Infrastructure: Future Investments at Risk

Due to the economic crisis caused by the pandemic, the income of the Costa Rican Social Security Fund was reduced, which puts at risk the financing of 120 infrastructure projects that together total an investment of approximately $1.521 billion.

Monday, November 16, 2020

Prior to the pandemic, Caja Costarricense del Seguro Social (CCSS) plans were to tender and execute over the years 2021-2030, more than a hundred infrastructure projects.

See "Hospital Infrastructure: $340 Million Investment"

According to the authorities of the Costa Rican Social Security Fund (CCSS), in the next ten years, the construction of national and regional hospitals, Ebais, health areas and works to reinforce existing structures could be stopped.

Given the drop in Costa Rican economic activity, which caused a decrease in the CCSS's income, on October 15, 2020 the Board of Directors of the institution unanimously agreed that the infrastructure projects that were projected for the following years could not be tendered, until the Social Security had the financial strength to execute them.

You may be interested in "Hospitals: Commercial Strength of Locations"

Nacion.com review that "... The projects that are stopped will remain in the design, planning and land acquisition stage, but will not be able to enter into the construction process, said Jorge Granados Soto, interim manager of infrastructure and technology of the CCSS."

According to an explanation given by Granados to the CCSS Board of Directors, "... in order to start the bidding process they will have to have an authorization from the Financial Management, it is not that we are going to stop them and they will not be done, but we are going to continue working them until they reach the bidding point, at that time the financial issue would be evaluated."

CCSS directors anticipate that in 2020 and 2021 the institution will report a considerable drop in its income.

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More on this topic

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In the first quarter of 2020, just before the crisis generated by covid-19 began, there were 72,972 formal businesses registered in Costa Rica. In the second quarter the figure fell 6% and by September there was a slight recovery.

Data from the Costa Rican Social Security Fund indicate that between the first and second quarters of the year the number of registered companies fell from 72,972 to 68,946.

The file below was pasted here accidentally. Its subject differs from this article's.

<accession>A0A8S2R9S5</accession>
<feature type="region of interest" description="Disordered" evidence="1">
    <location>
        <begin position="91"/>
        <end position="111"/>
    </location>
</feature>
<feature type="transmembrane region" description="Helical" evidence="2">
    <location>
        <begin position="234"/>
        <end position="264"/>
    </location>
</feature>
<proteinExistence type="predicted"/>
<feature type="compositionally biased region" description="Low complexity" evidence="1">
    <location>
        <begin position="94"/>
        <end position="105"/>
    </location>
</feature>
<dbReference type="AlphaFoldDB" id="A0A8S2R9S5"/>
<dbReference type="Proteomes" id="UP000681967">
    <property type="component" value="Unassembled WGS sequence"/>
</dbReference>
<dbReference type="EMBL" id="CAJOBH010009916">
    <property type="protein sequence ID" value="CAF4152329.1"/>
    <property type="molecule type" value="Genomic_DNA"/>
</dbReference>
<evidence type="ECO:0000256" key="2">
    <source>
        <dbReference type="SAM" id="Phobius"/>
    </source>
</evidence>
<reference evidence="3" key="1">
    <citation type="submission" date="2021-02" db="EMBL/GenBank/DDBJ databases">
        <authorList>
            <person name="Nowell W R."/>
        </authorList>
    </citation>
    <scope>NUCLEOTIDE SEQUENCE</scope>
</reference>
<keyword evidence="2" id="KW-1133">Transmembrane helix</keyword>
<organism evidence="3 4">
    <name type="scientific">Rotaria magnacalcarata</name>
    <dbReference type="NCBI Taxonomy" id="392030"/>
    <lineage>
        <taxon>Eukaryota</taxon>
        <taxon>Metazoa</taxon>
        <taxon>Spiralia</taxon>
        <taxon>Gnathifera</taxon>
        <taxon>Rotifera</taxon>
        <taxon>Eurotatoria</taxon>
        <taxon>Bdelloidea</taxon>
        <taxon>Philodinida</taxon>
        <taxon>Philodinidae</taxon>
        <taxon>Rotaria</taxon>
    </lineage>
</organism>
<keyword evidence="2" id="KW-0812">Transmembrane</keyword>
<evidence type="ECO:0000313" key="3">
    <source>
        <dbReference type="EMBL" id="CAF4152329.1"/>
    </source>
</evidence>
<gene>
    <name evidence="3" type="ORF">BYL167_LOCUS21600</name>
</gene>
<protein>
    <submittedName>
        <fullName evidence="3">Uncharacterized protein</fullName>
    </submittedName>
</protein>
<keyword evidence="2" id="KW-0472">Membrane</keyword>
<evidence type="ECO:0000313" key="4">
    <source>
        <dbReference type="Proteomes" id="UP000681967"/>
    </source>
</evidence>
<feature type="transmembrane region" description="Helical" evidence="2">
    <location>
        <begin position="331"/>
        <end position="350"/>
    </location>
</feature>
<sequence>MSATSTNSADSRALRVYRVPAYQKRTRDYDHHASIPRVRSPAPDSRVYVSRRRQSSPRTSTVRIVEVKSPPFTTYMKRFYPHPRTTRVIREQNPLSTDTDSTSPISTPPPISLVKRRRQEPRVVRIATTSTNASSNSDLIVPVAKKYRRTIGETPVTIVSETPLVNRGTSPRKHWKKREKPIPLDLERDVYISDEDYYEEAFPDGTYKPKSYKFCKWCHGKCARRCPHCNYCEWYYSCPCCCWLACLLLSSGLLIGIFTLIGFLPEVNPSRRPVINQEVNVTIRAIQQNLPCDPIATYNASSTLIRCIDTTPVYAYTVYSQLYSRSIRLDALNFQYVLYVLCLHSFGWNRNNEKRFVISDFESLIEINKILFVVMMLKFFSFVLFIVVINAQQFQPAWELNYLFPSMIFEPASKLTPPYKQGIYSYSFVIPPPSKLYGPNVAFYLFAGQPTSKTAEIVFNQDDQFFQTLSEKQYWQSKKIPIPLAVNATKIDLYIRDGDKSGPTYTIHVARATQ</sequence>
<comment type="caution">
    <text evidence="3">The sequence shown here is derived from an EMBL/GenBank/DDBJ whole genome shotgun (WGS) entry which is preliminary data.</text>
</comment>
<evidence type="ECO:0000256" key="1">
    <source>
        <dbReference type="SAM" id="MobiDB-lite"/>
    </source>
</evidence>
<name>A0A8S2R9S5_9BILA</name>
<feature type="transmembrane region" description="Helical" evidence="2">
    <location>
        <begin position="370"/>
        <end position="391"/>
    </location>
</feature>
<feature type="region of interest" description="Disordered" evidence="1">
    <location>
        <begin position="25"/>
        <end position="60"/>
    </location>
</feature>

Construction: Complicated Present, Uncertain Future

November 2020

Due to the suspension of several projects and the political, economic and fiscal situation in Costa Rica, it is expected that the economic activity of the construction industry will close the year in the red and for 2021 a scenario of much uncertainty is predicted.

According to data from the Central Bank of Costa Rica (BCCR), the economic activity of construction began to report negative year-on-year variations since December 2018.

Nicaragua: Consumption Outlook

April 2020

Once the economy begins to return to normal, as the phases of the pandemic are overcome in the country, it is estimated that the demand for meals outside the home will have decreased by 13%.

Using a demand/income sensitivity model developed by CentralAmericaData's Trade Intelligence Unit, variations in demand by Nicaraguan households for different goods and services can be projected as the most critical phases of the spread of covid-19 are overcome and restrictive measures are lifted in the country.

Tourism in Danger by Covid-19

March 2020

One of the most relevant sectors for the Costa Rican economy is declared in "Total Emergency and State of Calamity", as it is the first time in the "zero" season that total income ceases.

The Board of Directors of the Costa Rican Tourism Institute (ICT) stated that all State institutions, Powers of the Republic, Autonomous and Semi-Autonomous Institutions, as well as Municipalities throughout the country, are required to collaborate in the broadest and most expeditious manner within the framework that the serious reality demands, in order to alleviate the situation of the Private Tourism Sector.

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